determining a vertical rate loop vertical acceleration command responsive to a difference between said vertical rate command and said vertical rate of said air vehicle;
determining an airspeed error responsive to a difference between an airspeed command and a calibrated airspeed of said air vehicle;
determining a longitudinal acceleration command indicative of a longitudinal acceleration for said air vehicle to reduce said airspeed error;
determining a forward acceleration of said air vehicle by said inertial sensor system;
determining a constant throttle airspeed hold vertical acceleration command responsive to a difference between said longitudinal acceleration command and said forward acceleration of said air vehicle; and
selecting one of said vertical rate loop vertical acceleration command or said constant throttle airspeed hold vertical acceleration command as input to said flight control system;
wherein said flight control system drives said air vehicle to the selected one of said vertical rate loop vertical acceleration command or said constant throttle airspeed hold vertical acceleration command.
19. A method of controlling an air vehicle in accordance with claim 18, wherein the selecting of one of said vertical rate loop vertical acceleration command or said constant throttle airspeed hold vertical acceleration command as input to said flight control system comprises selecting a maximum one of said vertical rate loop vertical acceleration command or said constant throttle airspeed hold vertical acceleration command as input to said flight control system.
Description
NOTICE OF GOVERNMENT RIGHTS

This invention was made with Government support under DARPA contract MDA972-00-9-0005 awarded by DARPA. The Government has certain rights in this invention.

FIELD OF INVENTION

This disclosure is related generally to control of air vehicles, and more particularly, to the automatic control of air vehicles during catapult launch.

BACKGROUND INFORMATION

Current aircraft use an Angle Of Attack based control system during catapult launch from an aircraft carrier. Angle Of Attack sensors have to be mounted externally on the aircraft. Accordingly, such sensors are subject to being damaged by the harsh aircraft carrier environment. Although multiple sensors can be mounted on the aircraft for redundancy, each sensor may provide different data because of sideslip and other factors. Furthermore, when a sensor fails, the signal from the remaining sensors are averaged, and a bad signal from one of the sensors gets averaged with the signals from the other sensors. Thus, only prompt and appropriate action by the pilot of the aircraft can control the aircraft in case of sensor failure.

SUMMARY OF THE INVENTION

A catapult launch control system for an air vehicle having a flight control system includes an inertial sensor system for providing a vertical rate of the air vehicle and a forward acceleration of the air vehicle. An altitude hold loop uses as input an altitude command and generates a vertical rate command. A vertical rate control loop uses as input the vertical rate command and the vertical rate to generate a vertical rate loop vertical acceleration command. A constant throttle airspeed hold loop uses as inputs an airspeed command and the forward acceleration to generate a constant throttle airspeed hold vertical acceleration command. A vertical acceleration command select loop uses the vertical rate loop vertical acceleration command and the constant throttle airspeed hold vertical acceleration command as inputs to provide a selected vertical acceleration command. The flight control system drives the air vehicle to the selected vertical acceleration command.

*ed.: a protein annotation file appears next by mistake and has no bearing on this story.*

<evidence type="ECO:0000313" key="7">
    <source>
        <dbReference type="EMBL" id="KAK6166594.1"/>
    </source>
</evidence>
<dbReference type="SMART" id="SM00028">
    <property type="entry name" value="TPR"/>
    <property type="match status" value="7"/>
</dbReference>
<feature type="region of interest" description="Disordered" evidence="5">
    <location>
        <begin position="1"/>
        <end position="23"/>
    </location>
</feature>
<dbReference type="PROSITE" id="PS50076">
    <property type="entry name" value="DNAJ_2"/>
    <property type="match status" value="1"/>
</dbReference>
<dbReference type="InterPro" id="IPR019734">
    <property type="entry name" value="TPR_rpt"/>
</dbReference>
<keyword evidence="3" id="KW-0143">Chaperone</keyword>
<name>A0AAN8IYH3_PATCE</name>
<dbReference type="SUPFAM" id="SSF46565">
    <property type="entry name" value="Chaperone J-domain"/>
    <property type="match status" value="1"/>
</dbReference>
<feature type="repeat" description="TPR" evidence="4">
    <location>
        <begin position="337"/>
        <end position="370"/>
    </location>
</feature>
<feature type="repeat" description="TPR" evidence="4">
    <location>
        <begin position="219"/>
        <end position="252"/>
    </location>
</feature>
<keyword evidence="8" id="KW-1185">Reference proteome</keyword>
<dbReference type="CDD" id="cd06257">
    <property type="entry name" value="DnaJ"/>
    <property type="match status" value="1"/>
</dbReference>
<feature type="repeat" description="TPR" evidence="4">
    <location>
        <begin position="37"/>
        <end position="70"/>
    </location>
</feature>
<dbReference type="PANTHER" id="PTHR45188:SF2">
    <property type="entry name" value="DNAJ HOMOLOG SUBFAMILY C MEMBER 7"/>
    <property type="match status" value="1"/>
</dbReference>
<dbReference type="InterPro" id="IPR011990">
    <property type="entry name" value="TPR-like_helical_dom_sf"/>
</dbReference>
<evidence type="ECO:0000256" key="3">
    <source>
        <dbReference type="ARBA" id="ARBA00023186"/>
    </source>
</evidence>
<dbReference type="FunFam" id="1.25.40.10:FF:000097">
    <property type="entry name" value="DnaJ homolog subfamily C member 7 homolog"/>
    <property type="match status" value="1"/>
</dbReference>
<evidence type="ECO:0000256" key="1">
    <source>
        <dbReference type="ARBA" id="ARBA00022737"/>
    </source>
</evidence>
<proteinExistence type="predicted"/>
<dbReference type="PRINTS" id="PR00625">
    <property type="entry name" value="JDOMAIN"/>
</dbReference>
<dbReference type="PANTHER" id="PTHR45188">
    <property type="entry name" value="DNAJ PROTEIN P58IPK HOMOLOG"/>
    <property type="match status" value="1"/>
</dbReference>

A method of controlling an air vehicle during catapult launch having a flight control system includes determining a vertical rate loop vertical acceleration command for the air vehicle to reach and maintain an altitude command. The determining of the vertical rate loop vertical acceleration command is based on inputs of a vertical rate of the air vehicle sensed by an inertial sensor system and an altitude of the air vehicle. The method also includes determining a constant throttle airspeed hold vertical acceleration command for the air vehicle to reach and maintain an airspeed command. The constant throttle airspeed hold vertical acceleration command is based on inputs of a forward acceleration of the air vehicle determined by the inertial sensor system and airspeed of the air vehicle. The method also includes determining a selected vertical acceleration command by selecting the maximum of the vertical rate loop vertical acceleration command or the constant throttle airspeed hold vertical acceleration command. The selected vertical acceleration command causes the flight control system to drive the air vehicle to the selected vertical acceleration command.

BRIEF DESCRIPTION OF THE DRAWINGS

FIG. 1 is a side view of an air vehicle and catapult that may incorporate a control system for automatic control of the air vehicle during catapult launch in accordance with the teachings of the present disclosure.